Interview no. 1749

Jesse Muñoz Rev.

Andrea Santos transcribed the coversheet of the interview. There is no transcription of the interview.

Summary of Interview

Jesse Munoz was an El Paso priest from Our Lady of the Light Church. He was born in Ciudad Juarez, Mexico, in 1940 during the depression years. When he turned eleven him and his family moved to El Paso, Texas in hopes of a better life and education. At the age of fourteen he took a bus to New York and worked there for over a year. He then had enough money to go to Spain and pay for an education and many years later he came back to El Paso, Texas.

At the time Rev. Munoz came back to El Paso, everyone in the community was suffering from poverty due to the low wages they received from their jobs. Specially those working for Farah. Rev. Munoz mentioned that most people from Ciudad Juarez also came to El Paso looking for jobs, which they get with a Green Card and they then don’t have to worry about taxes of anything that would concern a US citizen. In fact, most of the Farah workers are “mojados” that have a green card and don’t belong to the Union, because their wage is actually good for the life they live in Mexico and by the time the Farah strike started they would even bother to join or help they fellow coworkers.

As Rev. Munoz mentions, the Farah strike was mostly about human dignity and respect for the worker. The wage issue was blown out of proportion, but it wasn’t that; it was human dignity. Farah would mistreat their workers and out of nowhere would take away people jobs and leave the workers and their families in total poverty, basically they would be killed financially.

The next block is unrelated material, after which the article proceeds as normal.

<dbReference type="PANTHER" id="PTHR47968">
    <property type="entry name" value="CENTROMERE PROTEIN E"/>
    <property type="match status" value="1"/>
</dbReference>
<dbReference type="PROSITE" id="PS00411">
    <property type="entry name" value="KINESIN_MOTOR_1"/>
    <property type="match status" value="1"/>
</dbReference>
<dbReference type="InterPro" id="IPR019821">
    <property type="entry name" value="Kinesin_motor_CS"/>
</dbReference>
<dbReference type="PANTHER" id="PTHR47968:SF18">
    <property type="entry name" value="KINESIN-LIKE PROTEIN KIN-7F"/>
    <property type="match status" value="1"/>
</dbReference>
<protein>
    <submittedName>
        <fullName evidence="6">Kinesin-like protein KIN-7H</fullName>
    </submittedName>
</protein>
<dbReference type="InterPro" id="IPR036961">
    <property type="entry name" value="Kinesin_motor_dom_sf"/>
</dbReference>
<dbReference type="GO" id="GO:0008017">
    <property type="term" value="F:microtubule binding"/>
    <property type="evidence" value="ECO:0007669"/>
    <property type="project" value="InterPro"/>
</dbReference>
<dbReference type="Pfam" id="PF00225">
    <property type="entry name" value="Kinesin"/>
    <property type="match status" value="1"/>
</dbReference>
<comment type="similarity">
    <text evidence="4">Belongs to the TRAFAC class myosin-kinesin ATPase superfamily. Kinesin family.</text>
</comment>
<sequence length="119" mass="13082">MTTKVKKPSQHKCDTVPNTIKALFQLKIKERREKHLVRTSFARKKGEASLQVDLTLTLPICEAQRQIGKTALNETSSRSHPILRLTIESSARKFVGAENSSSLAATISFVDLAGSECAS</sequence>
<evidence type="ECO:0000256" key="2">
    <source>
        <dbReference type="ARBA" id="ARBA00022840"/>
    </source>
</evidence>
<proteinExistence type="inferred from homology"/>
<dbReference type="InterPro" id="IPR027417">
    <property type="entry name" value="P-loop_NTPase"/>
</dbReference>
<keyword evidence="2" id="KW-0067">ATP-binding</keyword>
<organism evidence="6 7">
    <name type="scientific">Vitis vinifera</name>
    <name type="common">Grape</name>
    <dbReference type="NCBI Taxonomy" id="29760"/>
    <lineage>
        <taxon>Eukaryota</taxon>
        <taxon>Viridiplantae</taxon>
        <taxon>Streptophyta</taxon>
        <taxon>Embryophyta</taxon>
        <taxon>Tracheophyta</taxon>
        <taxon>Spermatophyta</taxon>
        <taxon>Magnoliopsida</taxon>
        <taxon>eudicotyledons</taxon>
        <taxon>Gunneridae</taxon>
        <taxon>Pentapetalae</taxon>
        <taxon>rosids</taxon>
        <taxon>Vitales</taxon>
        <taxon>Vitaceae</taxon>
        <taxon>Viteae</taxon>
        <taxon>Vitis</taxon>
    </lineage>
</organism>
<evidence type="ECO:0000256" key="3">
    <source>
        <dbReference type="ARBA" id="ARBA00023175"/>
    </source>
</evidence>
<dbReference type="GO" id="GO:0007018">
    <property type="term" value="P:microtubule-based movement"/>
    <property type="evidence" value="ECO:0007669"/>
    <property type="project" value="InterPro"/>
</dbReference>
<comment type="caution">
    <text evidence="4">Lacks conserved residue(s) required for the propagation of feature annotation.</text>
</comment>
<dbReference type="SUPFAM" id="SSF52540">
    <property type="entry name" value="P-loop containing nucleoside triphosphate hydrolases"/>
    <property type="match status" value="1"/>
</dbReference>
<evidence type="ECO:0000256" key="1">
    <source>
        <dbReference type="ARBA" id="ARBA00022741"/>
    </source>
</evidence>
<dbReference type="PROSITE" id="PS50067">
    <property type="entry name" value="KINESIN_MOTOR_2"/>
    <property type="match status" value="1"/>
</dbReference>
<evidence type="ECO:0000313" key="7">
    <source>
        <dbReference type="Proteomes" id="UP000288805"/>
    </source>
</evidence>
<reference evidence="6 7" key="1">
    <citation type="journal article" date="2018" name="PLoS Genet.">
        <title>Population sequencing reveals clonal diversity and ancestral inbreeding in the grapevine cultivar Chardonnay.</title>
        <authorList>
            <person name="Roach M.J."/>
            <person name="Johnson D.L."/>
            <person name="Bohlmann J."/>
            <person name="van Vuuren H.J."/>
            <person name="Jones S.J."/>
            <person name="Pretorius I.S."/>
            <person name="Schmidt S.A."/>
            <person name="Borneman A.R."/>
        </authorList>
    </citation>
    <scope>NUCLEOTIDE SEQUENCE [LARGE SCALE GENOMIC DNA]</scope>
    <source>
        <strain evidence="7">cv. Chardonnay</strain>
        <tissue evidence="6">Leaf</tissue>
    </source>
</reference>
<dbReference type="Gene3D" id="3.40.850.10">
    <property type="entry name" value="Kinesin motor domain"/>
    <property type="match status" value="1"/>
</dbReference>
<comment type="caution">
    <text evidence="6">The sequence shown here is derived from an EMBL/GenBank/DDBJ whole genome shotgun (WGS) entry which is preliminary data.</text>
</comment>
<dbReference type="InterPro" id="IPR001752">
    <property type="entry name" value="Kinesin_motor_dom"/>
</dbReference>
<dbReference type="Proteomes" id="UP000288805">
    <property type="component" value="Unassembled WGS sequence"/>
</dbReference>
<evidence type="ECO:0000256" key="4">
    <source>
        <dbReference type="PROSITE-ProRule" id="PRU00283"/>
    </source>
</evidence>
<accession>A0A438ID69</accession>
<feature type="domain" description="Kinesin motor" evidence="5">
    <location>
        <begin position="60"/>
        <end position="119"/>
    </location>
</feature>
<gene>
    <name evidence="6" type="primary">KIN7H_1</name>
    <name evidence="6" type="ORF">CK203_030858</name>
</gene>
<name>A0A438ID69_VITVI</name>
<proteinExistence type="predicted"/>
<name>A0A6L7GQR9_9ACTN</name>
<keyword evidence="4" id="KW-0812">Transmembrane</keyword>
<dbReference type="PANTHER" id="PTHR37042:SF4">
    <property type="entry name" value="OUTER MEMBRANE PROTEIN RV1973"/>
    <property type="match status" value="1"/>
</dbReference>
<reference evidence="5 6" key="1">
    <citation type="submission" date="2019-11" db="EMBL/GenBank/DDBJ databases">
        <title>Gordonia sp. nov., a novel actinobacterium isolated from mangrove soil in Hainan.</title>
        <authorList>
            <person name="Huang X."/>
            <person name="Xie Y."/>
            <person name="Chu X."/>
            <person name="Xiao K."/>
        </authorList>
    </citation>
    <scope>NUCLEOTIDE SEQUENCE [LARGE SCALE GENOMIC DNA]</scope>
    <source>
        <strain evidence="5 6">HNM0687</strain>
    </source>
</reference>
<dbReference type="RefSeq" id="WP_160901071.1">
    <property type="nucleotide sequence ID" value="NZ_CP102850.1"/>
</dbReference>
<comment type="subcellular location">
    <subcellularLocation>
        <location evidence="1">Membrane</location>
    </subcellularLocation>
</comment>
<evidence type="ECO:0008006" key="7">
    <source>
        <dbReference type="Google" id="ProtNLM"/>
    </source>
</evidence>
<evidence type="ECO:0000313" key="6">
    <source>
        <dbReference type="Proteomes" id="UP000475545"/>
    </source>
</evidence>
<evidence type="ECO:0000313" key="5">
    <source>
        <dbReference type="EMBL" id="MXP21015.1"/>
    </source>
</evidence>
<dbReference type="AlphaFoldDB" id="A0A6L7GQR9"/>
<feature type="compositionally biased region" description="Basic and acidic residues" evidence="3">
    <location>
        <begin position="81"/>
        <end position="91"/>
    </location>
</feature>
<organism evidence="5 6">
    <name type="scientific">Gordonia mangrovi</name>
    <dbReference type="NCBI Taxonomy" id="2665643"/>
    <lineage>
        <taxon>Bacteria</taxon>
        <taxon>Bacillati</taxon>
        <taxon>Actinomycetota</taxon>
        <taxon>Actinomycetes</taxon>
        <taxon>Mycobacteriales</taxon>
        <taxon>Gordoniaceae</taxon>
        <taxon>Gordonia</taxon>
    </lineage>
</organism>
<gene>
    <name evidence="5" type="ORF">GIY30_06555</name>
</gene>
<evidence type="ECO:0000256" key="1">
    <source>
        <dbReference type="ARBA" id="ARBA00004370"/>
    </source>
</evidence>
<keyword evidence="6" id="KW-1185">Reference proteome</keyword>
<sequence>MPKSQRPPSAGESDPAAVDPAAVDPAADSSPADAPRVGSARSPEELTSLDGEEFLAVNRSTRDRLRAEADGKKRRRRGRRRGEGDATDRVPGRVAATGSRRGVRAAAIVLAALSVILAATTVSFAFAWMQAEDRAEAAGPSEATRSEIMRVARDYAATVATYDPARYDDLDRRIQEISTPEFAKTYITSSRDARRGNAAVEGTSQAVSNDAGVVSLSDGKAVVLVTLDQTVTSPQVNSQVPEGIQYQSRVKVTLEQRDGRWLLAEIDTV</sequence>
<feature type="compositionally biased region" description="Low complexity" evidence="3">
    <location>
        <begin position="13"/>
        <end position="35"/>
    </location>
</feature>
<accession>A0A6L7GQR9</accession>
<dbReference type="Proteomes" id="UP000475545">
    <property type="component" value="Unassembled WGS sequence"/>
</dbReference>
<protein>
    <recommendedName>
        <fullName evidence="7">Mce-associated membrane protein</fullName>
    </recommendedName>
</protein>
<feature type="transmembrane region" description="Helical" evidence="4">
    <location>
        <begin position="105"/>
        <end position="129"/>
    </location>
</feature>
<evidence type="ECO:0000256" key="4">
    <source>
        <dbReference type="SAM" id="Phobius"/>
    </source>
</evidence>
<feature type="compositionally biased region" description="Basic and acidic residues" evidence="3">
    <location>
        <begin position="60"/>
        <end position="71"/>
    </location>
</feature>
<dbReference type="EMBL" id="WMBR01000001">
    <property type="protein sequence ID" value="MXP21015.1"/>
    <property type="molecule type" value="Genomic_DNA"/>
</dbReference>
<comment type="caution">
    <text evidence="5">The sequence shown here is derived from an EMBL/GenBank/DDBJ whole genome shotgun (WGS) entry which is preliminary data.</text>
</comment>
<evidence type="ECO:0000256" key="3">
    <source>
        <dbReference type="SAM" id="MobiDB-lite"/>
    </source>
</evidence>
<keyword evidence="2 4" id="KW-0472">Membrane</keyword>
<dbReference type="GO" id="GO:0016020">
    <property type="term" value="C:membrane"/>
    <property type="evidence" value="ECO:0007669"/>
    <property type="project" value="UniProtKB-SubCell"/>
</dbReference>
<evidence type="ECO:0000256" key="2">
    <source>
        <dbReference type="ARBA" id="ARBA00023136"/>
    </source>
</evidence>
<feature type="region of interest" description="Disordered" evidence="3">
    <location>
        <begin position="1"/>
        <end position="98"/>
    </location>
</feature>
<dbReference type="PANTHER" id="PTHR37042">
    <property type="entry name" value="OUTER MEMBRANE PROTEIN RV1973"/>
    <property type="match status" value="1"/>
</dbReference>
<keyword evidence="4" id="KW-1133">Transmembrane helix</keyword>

By the time the Farah strike began Rev. Munoz and other churches and priests started to join the strike because most of the Farah workers thoughts that if the priests where helping them, then it was actually all right for them to also help and walk out and fight for their rights. Rev. Munoz mentioned that his church helped in many ways, such as, with food, shelter, and legal advice. Rev. Munoz thinks that it was the church help that made the workers withstand the heat and win the battle with Farah. They also had helped from people all over the country who were rooting for them and who helped them raise more than 5 million dollars. At times it was not that easy, because in a second it could all become very violent and people would start to fight with one another, but Rev. Munoz always tried to keep the people very peaceful and over all keep the strike as smooth as possible.

By the end of the strike the church had been criticized for helping with the strike. Rev. Muñoz always thought it was the right thing to do to help his community and to make a change, which they actually achieved. As well as to enforce human dignity in the workplace and a decent wage to be able to provide for your family.